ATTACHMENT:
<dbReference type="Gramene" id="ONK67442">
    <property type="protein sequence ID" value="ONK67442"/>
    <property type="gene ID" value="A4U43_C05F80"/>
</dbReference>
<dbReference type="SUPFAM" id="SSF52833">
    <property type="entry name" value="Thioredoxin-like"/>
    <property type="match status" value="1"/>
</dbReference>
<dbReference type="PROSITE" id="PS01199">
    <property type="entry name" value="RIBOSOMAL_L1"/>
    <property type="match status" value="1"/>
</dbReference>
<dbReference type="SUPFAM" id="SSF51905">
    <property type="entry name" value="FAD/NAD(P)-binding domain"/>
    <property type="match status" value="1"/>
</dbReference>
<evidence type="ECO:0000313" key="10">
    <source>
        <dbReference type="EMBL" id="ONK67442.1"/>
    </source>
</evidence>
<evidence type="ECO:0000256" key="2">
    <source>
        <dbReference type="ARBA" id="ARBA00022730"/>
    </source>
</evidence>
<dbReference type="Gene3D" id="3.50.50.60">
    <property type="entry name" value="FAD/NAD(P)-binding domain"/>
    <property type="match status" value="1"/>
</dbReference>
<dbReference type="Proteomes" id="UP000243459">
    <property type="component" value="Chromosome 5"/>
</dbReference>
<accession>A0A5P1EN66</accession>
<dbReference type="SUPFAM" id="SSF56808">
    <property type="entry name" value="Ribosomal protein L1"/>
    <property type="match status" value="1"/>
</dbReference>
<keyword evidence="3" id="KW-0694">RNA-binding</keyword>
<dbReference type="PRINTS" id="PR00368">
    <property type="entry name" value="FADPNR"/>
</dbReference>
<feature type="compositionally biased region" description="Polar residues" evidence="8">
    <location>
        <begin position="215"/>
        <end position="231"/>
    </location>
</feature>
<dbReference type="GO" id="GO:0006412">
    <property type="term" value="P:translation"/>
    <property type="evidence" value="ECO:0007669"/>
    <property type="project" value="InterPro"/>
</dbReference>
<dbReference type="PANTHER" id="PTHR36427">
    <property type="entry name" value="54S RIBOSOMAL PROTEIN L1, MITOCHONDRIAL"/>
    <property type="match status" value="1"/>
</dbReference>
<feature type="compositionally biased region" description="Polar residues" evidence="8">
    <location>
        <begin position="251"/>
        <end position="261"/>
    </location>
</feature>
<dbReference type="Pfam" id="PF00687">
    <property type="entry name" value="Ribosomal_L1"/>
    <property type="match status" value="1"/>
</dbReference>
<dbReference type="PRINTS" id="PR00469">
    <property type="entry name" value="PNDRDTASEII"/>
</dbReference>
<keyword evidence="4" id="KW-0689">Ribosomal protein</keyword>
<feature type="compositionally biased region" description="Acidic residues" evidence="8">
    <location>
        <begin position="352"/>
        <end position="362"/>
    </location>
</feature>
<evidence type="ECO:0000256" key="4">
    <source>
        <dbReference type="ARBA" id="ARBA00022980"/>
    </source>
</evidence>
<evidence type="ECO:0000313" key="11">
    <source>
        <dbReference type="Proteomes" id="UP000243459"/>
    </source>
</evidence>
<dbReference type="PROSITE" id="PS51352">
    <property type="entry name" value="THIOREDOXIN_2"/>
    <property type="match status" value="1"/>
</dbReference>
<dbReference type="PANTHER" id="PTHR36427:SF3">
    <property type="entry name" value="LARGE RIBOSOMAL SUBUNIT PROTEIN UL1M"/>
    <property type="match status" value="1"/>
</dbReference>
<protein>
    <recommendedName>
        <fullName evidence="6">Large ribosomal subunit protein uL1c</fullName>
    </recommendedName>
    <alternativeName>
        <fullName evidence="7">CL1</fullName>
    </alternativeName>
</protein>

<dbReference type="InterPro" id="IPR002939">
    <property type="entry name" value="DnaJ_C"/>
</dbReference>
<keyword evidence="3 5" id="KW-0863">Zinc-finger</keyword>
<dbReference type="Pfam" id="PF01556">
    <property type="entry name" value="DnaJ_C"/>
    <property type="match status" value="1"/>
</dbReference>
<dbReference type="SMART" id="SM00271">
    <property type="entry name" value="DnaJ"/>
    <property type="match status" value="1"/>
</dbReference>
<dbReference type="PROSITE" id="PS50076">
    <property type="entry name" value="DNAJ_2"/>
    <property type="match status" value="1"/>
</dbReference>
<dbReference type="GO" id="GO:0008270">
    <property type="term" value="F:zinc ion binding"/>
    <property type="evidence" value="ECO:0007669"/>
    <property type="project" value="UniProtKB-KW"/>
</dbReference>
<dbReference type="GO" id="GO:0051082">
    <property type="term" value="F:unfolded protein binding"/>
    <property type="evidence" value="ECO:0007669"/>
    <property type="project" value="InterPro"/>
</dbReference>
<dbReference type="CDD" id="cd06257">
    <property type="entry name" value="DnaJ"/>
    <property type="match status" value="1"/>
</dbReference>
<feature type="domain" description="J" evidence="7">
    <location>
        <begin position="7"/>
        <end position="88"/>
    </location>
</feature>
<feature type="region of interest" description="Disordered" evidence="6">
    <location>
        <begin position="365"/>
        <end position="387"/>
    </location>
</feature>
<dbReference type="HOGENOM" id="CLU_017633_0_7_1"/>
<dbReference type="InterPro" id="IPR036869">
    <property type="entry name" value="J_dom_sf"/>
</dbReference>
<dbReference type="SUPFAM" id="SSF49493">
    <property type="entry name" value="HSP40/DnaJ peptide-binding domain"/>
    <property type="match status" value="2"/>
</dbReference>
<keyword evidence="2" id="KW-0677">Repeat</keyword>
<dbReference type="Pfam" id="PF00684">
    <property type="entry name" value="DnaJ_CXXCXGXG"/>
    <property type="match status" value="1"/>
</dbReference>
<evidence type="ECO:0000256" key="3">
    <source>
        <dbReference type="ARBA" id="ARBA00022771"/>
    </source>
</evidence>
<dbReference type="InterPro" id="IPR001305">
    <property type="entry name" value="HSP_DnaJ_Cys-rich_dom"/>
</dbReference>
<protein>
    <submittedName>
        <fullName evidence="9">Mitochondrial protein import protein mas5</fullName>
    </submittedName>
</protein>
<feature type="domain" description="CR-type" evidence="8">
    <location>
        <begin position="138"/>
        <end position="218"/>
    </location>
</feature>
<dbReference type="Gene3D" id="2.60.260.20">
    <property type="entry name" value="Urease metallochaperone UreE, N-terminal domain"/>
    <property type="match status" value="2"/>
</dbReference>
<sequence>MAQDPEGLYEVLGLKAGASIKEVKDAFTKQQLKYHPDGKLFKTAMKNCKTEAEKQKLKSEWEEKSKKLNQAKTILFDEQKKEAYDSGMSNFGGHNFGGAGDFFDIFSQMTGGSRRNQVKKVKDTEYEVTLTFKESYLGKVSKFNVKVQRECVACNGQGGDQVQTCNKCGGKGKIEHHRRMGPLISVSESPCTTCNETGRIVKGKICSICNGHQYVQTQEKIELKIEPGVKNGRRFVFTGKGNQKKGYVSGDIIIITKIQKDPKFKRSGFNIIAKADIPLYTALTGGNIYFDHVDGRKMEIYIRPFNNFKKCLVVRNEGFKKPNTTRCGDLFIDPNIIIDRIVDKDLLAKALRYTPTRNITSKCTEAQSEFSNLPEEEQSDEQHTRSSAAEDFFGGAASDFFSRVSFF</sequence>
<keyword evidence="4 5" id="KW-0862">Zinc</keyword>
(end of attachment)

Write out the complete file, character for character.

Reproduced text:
<dbReference type="Gramene" id="ONK67442">
    <property type="protein sequence ID" value="ONK67442"/>
    <property type="gene ID" value="A4U43_C05F80"/>
</dbReference>
<dbReference type="SUPFAM" id="SSF52833">
    <property type="entry name" value="Thioredoxin-like"/>
    <property type="match status" value="1"/>
</dbReference>
<dbReference type="PROSITE" id="PS01199">
    <property type="entry name" value="RIBOSOMAL_L1"/>
    <property type="match status" value="1"/>
</dbReference>
<dbReference type="SUPFAM" id="SSF51905">
    <property type="entry name" value="FAD/NAD(P)-binding domain"/>
    <property type="match status" value="1"/>
</dbReference>
<evidence type="ECO:0000313" key="10">
    <source>
        <dbReference type="EMBL" id="ONK67442.1"/>
    </source>
</evidence>
<evidence type="ECO:0000256" key="2">
    <source>
        <dbReference type="ARBA" id="ARBA00022730"/>
    </source>
</evidence>
<dbReference type="Gene3D" id="3.50.50.60">
    <property type="entry name" value="FAD/NAD(P)-binding domain"/>
    <property type="match status" value="1"/>
</dbReference>
<dbReference type="Proteomes" id="UP000243459">
    <property type="component" value="Chromosome 5"/>
</dbReference>
<accession>A0A5P1EN66</accession>
<dbReference type="SUPFAM" id="SSF56808">
    <property type="entry name" value="Ribosomal protein L1"/>
    <property type="match status" value="1"/>
</dbReference>
<keyword evidence="3" id="KW-0694">RNA-binding</keyword>
<dbReference type="PRINTS" id="PR00368">
    <property type="entry name" value="FADPNR"/>
</dbReference>
<feature type="compositionally biased region" description="Polar residues" evidence="8">
    <location>
        <begin position="215"/>
        <end position="231"/>
    </location>
</feature>
<dbReference type="GO" id="GO:0006412">
    <property type="term" value="P:translation"/>
    <property type="evidence" value="ECO:0007669"/>
    <property type="project" value="InterPro"/>
</dbReference>
<dbReference type="PANTHER" id="PTHR36427">
    <property type="entry name" value="54S RIBOSOMAL PROTEIN L1, MITOCHONDRIAL"/>
    <property type="match status" value="1"/>
</dbReference>
<feature type="compositionally biased region" description="Polar residues" evidence="8">
    <location>
        <begin position="251"/>
        <end position="261"/>
    </location>
</feature>
<dbReference type="Pfam" id="PF00687">
    <property type="entry name" value="Ribosomal_L1"/>
    <property type="match status" value="1"/>
</dbReference>
<dbReference type="PRINTS" id="PR00469">
    <property type="entry name" value="PNDRDTASEII"/>
</dbReference>
<keyword evidence="4" id="KW-0689">Ribosomal protein</keyword>
<feature type="compositionally biased region" description="Acidic residues" evidence="8">
    <location>
        <begin position="352"/>
        <end position="362"/>
    </location>
</feature>
<evidence type="ECO:0000256" key="4">
    <source>
        <dbReference type="ARBA" id="ARBA00022980"/>
    </source>
</evidence>
<evidence type="ECO:0000313" key="11">
    <source>
        <dbReference type="Proteomes" id="UP000243459"/>
    </source>
</evidence>
<dbReference type="PROSITE" id="PS51352">
    <property type="entry name" value="THIOREDOXIN_2"/>
    <property type="match status" value="1"/>
</dbReference>
<dbReference type="PANTHER" id="PTHR36427:SF3">
    <property type="entry name" value="LARGE RIBOSOMAL SUBUNIT PROTEIN UL1M"/>
    <property type="match status" value="1"/>
</dbReference>
<protein>
    <recommendedName>
        <fullName evidence="6">Large ribosomal subunit protein uL1c</fullName>
    </recommendedName>
    <alternativeName>
        <fullName evidence="7">CL1</fullName>
    </alternativeName>
</protein>

<dbReference type="InterPro" id="IPR002939">
    <property type="entry name" value="DnaJ_C"/>
</dbReference>
<keyword evidence="3 5" id="KW-0863">Zinc-finger</keyword>
<dbReference type="Pfam" id="PF01556">
    <property type="entry name" value="DnaJ_C"/>
    <property type="match status" value="1"/>
</dbReference>
<dbReference type="SMART" id="SM00271">
    <property type="entry name" value="DnaJ"/>
    <property type="match status" value="1"/>
</dbReference>
<dbReference type="PROSITE" id="PS50076">
    <property type="entry name" value="DNAJ_2"/>
    <property type="match status" value="1"/>
</dbReference>
<dbReference type="GO" id="GO:0008270">
    <property type="term" value="F:zinc ion binding"/>
    <property type="evidence" value="ECO:0007669"/>
    <property type="project" value="UniProtKB-KW"/>
</dbReference>
<dbReference type="GO" id="GO:0051082">
    <property type="term" value="F:unfolded protein binding"/>
    <property type="evidence" value="ECO:0007669"/>
    <property type="project" value="InterPro"/>
</dbReference>
<dbReference type="CDD" id="cd06257">
    <property type="entry name" value="DnaJ"/>
    <property type="match status" value="1"/>
</dbReference>
<feature type="domain" description="J" evidence="7">
    <location>
        <begin position="7"/>
        <end position="88"/>
    </location>
</feature>
<feature type="region of interest" description="Disordered" evidence="6">
    <location>
        <begin position="365"/>
        <end position="387"/>
    </location>
</feature>
<dbReference type="HOGENOM" id="CLU_017633_0_7_1"/>
<dbReference type="InterPro" id="IPR036869">
    <property type="entry name" value="J_dom_sf"/>
</dbReference>
<dbReference type="SUPFAM" id="SSF49493">
    <property type="entry name" value="HSP40/DnaJ peptide-binding domain"/>
    <property type="match status" value="2"/>
</dbReference>
<keyword evidence="2" id="KW-0677">Repeat</keyword>
<dbReference type="Pfam" id="PF00684">
    <property type="entry name" value="DnaJ_CXXCXGXG"/>
    <property type="match status" value="1"/>
</dbReference>
<evidence type="ECO:0000256" key="3">
    <source>
        <dbReference type="ARBA" id="ARBA00022771"/>
    </source>
</evidence>
<dbReference type="InterPro" id="IPR001305">
    <property type="entry name" value="HSP_DnaJ_Cys-rich_dom"/>
</dbReference>
<protein>
    <submittedName>
        <fullName evidence="9">Mitochondrial protein import protein mas5</fullName>
    </submittedName>
</protein>
<feature type="domain" description="CR-type" evidence="8">
    <location>
        <begin position="138"/>
        <end position="218"/>
    </location>
</feature>
<dbReference type="Gene3D" id="2.60.260.20">
    <property type="entry name" value="Urease metallochaperone UreE, N-terminal domain"/>
    <property type="match status" value="2"/>
</dbReference>
<sequence>MAQDPEGLYEVLGLKAGASIKEVKDAFTKQQLKYHPDGKLFKTAMKNCKTEAEKQKLKSEWEEKSKKLNQAKTILFDEQKKEAYDSGMSNFGGHNFGGAGDFFDIFSQMTGGSRRNQVKKVKDTEYEVTLTFKESYLGKVSKFNVKVQRECVACNGQGGDQVQTCNKCGGKGKIEHHRRMGPLISVSESPCTTCNETGRIVKGKICSICNGHQYVQTQEKIELKIEPGVKNGRRFVFTGKGNQKKGYVSGDIIIITKIQKDPKFKRSGFNIIAKADIPLYTALTGGNIYFDHVDGRKMEIYIRPFNNFKKCLVVRNEGFKKPNTTRCGDLFIDPNIIIDRIVDKDLLAKALRYTPTRNITSKCTEAQSEFSNLPEEEQSDEQHTRSSAAEDFFGGAASDFFSRVSFF</sequence>
<keyword evidence="4 5" id="KW-0862">Zinc</keyword>